James on Anarchy

Cross-cultural chatter at BJOL

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Nathan brought up the question of anarchy.  (Red Robin, my second-fave comic book character, by the way.)

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It's interesting; James freely mixes his website's material, 80/20 or 90/10, with most of it on baseball but some decent fraction of it on life and philosophy in general.  It mixes amazingly well.  

John Wooden, they say, would do that, spend 10% or 20% of his time speaking about life in general.  James keeps it to about 10% or 20%; he keeps it fair; he keeps it surgically-cool, and the result is that your grasp of baseball acquires a 3rd (or 4th?) dimension.

I forget where the below came from, though.  Maybe it came out of the discussion of NBA teams changing cities, and what the right checks-and-balances (the right government!) would be for the situation.

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Anarchy is a tough one. I thought about it for a long time. I won't convince you. You'll convince yourself, or you won't.

 

During the 20th Century 170 million people were killed by they're own government and 231 million were killed during wars. During our time the number killed during the Vietnam War was 4 to 6 million. For what?

 

If you approve of the American Empire, you approve torture, imprisonment without trial, killing without trial and now Americans are getting the same benefits. The mass slaughter of civilians is also OK. The President has a weekly kill list and he can make war, whenever. I think those things are evil. I wonder about people who believe in the Christian value system. No killing. No stealing etc. Yet if we get a group of men together and call it a government, all bets are off, all the bad stuff is allowed. Why?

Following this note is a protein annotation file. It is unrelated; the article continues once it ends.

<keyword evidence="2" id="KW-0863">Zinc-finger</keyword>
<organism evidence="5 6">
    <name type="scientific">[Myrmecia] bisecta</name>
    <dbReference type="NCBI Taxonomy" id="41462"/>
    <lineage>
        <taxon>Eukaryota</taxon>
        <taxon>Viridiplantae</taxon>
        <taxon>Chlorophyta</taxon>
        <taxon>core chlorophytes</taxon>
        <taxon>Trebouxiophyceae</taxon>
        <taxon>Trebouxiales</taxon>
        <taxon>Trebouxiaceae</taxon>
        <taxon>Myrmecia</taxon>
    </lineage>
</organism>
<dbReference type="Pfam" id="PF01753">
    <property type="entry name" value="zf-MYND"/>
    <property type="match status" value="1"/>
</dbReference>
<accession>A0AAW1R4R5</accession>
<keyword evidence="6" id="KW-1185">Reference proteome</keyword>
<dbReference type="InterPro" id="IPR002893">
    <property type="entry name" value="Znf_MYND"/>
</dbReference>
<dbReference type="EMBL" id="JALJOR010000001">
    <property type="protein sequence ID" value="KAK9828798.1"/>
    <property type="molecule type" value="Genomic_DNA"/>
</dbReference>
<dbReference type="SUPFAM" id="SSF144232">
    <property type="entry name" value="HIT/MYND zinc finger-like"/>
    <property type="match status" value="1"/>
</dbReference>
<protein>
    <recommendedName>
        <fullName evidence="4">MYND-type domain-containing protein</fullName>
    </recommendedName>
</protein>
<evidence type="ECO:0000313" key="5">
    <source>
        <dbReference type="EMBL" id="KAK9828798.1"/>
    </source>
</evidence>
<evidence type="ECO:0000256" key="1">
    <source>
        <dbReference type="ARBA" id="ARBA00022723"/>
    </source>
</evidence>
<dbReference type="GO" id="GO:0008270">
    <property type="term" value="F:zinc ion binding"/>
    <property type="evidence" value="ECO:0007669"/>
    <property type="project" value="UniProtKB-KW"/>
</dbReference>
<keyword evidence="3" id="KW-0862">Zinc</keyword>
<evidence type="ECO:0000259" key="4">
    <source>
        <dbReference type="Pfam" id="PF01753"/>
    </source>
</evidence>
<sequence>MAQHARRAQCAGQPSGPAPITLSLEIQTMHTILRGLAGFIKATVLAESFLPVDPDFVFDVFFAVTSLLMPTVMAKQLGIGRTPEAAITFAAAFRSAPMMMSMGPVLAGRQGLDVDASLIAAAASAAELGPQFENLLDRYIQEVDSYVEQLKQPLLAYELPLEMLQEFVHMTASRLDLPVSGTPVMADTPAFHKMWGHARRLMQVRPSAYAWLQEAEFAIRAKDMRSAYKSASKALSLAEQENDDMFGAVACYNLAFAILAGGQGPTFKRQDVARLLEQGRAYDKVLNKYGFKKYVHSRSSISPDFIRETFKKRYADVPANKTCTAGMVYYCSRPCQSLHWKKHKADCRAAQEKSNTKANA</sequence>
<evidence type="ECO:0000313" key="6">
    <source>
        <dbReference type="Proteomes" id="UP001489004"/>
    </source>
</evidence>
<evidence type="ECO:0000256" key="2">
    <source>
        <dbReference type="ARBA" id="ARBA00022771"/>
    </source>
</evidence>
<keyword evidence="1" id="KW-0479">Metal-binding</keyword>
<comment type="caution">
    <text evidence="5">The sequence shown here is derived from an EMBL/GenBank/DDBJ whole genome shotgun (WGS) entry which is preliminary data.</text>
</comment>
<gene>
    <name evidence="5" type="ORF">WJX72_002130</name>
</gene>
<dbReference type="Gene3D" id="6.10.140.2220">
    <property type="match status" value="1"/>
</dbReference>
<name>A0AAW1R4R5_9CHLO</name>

I don't believe that I have the right to tell anyone else how to live. If you don't harm me, do as you will. Its how I chose to live.

Asked by: mauimike

Answered: 1/16/2013

 

 

That no one has the right to tell you how to live your life is central to my philosophy, and I'm entirely with you.    I also agree with you that, over history, governments have done a great deal more harm than good, and that, over the next 500 years, it is likely that they will continue to do a great deal more harm than good.   Governments throughout history have killed more people than murderers.   Giving governments more power and expecting them to use their power wisely is like wandering around handing out handguns to random strangers, expecting them to use them wisely.  

 

That you focus this on the 20th century and on the American government is, in my opinion, a manifestation of your own myopia and self-loathing, and not really relevant to the discussion. 

 

The entire center of your paragraph, in my view, is just a lot of mindless, undisciplined ranting.  There IS no "American empire"; any child can see the differences between American foreign policy and the empires of Rome or Britain, or any other "empire".  The number of people killed in Vietnam was 1.5 to 2 million, not 4 to 6, and some number of those were killed before America got involved.    No modern democracy approves of the mass slaughter of civilians as an instrument of war, although this practice WAS widely accepted throughout history up until the mid-20th century.